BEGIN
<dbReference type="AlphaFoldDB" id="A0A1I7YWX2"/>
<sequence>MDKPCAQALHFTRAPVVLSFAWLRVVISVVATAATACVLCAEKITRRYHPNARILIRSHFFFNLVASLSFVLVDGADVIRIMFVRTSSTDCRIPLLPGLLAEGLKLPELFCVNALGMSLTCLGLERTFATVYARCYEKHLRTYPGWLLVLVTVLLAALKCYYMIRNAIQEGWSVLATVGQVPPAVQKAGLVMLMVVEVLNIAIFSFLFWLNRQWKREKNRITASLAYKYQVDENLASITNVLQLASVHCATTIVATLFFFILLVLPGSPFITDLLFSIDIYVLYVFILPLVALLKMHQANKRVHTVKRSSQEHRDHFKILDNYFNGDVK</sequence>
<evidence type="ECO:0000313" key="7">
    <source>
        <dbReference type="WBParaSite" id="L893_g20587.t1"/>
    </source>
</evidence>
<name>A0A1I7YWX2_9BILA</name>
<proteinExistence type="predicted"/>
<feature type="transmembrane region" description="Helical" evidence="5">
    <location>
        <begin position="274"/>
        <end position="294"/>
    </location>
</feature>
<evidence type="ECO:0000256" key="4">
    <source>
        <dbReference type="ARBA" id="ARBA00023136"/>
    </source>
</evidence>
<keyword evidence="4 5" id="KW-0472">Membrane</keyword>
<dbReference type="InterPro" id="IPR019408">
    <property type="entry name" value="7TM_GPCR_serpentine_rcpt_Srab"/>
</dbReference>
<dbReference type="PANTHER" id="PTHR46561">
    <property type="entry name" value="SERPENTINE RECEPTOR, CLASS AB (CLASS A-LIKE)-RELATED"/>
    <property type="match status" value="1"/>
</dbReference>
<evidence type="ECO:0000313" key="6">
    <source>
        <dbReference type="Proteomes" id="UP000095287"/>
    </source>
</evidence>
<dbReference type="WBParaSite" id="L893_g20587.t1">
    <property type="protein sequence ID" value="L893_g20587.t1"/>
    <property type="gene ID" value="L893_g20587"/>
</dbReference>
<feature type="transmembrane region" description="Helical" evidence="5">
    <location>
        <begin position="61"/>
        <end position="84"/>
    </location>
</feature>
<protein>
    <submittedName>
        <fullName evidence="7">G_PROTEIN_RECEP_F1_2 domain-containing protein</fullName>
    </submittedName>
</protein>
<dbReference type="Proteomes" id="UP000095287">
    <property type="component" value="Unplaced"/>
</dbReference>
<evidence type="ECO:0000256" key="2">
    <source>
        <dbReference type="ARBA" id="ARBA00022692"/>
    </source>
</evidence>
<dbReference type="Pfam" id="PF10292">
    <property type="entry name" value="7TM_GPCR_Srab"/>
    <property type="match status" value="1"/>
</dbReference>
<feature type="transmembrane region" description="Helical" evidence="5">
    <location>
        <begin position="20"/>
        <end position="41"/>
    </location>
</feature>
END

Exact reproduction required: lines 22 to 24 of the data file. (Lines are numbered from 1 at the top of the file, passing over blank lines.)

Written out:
<dbReference type="InterPro" id="IPR019408">
    <property type="entry name" value="7TM_GPCR_serpentine_rcpt_Srab"/>
</dbReference>